[Update: During public comments on the ordinance, a large majority of those speaking said that passing it would be a mistake. A final vote is still scheduled for Oct. 13.]
Today the Oklahoma City Council is holding a public hearing on an amendment to the city’s panhandling ordinance that would make it illegal to stand or walk in the median for the purpose of panhandling or collecting charitable contributions. A final hearing on the amendment is set for Tuesday, October 13th. Councilwoman Meg Salyer, who introduced the amendment, told The Oklahoman that she receives complaints “in the multiples every day” about panhandlers. The amendment would make panhandling from the median a misdemeanor punishable by a fine of up to $500.
The amendment received pushback from other councilors when it was introduced last Tuesday. Councilman Ed Shadid said panhandling is evidence that the city has failed to invest in services to help those who find themselves out on the street. Councilman Pete White said in the meeting, “The other thing I’m concerned about is the number of social service agencies I heard from, not one of them said this is a good idea… All across the map they all said this is not a good idea.”
One reason that groups who work closely with the poorest citizens may be concerned is that criminalization of poverty is one of the root causes of people being trapped in poverty. From a 2014 report by the National Law Center on Homelessness & Poverty:
“Criminalization measures waste limited state and local resources. Rather than addressing the causes of homelessness and helping people escape life on the streets, criminalization ‘creates a costly revolving door that circulates individuals experiencing homelessness from the street to the criminal justice system and back. … Arrests, incarceration, fines, and convictions prolong homelessness by creating new, sometimes nearly insurmountable barriers to obtaining employment and stable housing.”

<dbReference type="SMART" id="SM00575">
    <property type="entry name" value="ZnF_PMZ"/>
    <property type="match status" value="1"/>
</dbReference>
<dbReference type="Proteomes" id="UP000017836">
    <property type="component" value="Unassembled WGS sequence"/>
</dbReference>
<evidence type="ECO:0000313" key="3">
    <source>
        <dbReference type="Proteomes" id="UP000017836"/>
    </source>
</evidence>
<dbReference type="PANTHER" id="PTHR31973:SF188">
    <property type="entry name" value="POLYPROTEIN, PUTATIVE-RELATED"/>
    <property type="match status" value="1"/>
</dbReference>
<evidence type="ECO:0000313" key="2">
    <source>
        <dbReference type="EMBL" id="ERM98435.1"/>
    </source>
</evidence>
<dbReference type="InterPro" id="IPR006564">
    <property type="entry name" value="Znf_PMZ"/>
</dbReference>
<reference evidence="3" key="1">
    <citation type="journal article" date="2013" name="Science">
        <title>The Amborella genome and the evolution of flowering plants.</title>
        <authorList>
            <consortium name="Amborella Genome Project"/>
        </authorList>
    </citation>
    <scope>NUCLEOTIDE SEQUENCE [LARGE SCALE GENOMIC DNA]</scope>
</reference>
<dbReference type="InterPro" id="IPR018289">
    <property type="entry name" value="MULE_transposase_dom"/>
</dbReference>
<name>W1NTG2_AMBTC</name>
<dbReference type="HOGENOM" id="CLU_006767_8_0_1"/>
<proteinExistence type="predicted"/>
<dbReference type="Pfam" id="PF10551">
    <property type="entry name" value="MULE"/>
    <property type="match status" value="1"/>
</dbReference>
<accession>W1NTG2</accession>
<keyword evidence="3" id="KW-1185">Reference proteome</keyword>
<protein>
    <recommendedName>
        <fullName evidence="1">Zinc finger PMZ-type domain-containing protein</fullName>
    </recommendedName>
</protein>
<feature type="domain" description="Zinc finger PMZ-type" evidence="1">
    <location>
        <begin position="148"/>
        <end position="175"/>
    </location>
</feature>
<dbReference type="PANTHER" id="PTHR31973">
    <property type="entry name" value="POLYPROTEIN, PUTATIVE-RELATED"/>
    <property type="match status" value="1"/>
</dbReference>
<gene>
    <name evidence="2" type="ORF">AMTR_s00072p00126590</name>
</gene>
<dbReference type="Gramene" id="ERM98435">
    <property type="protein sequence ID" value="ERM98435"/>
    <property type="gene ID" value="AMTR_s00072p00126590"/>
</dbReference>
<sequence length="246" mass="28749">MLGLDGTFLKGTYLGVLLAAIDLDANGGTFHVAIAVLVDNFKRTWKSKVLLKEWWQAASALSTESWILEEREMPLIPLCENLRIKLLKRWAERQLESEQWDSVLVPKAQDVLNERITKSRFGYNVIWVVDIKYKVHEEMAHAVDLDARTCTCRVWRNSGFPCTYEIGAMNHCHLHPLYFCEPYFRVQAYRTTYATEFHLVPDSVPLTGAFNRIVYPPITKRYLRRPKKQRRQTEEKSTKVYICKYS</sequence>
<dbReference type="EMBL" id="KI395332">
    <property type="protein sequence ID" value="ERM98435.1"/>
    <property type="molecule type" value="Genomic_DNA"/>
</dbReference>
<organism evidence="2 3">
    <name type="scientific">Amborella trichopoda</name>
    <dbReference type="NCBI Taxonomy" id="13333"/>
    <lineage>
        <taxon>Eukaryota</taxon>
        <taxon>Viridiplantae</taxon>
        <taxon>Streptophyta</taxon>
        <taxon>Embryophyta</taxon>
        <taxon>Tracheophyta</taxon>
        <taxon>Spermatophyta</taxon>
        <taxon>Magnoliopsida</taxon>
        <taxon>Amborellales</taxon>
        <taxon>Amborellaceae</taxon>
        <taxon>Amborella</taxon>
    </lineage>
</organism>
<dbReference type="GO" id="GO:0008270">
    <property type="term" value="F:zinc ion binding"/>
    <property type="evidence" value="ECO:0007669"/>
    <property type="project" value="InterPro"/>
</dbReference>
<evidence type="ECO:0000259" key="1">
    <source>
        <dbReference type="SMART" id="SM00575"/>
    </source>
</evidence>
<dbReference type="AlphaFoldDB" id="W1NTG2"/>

It should be a serious concern that criminalizing panhandling in Oklahoma City will only serve to burden more people with fines they have no ability to pay. Though these initial fines may not put someone in jail, the fine can initiate a cycle that is devastating to individuals without the means to pay. As the Tulsa World recently pointed out, nearly a third of those booked into the Tulsa Jail last year were arrested on court debt-related complaints. With the Oklahoma City jail already facing a potential federal takeover due to “unsanitary conditions, negligent care of inmates, poor medical care, and outright abuse,” the city can hardly afford to send more people into a system that may be on the verge of breaking down.
We have more effective solutions that don’t threaten to trap people in the criminal justice system. One solution highlighted in a report by the United States Interagency Council on Homelessness in 2012 serves as an example that could prove to be effective in Oklahoma City:
“The Palo Alto Downtown Streets Team was created in response to a Business Improvement District survey that identified homelessness and cleanliness as the two biggest issues facing local business owners. It was developed as a way to reduce panhandling, clean and beautify the downtown area, and give people who are homeless the opportunity to work. City officials, law enforcement, local businesses and volunteers join together to provide job opportunities and one-on-one assistance to people experiencing homelessness. Participants clean and sweep streets and business walkways in exchange for vouchers for food, shelter and other services to help them secure permanent employment and housing. Since the program began in 2005, more than 164 men and women have graduated into self-sufficiency.”
Nonprofits like Downtown Streets Team provide alternatives to criminalization. Investing in these types of solutions may require the city to increase its social services budget, but the return on the investment will be policies that restore dignity to a population that taxpayers would otherwise be subsidizing in jail.
For too long, criminalization has been our first response to social nuisances. It’s time to focus on fixing problems instead of trying to lock them away where they can’t be seen.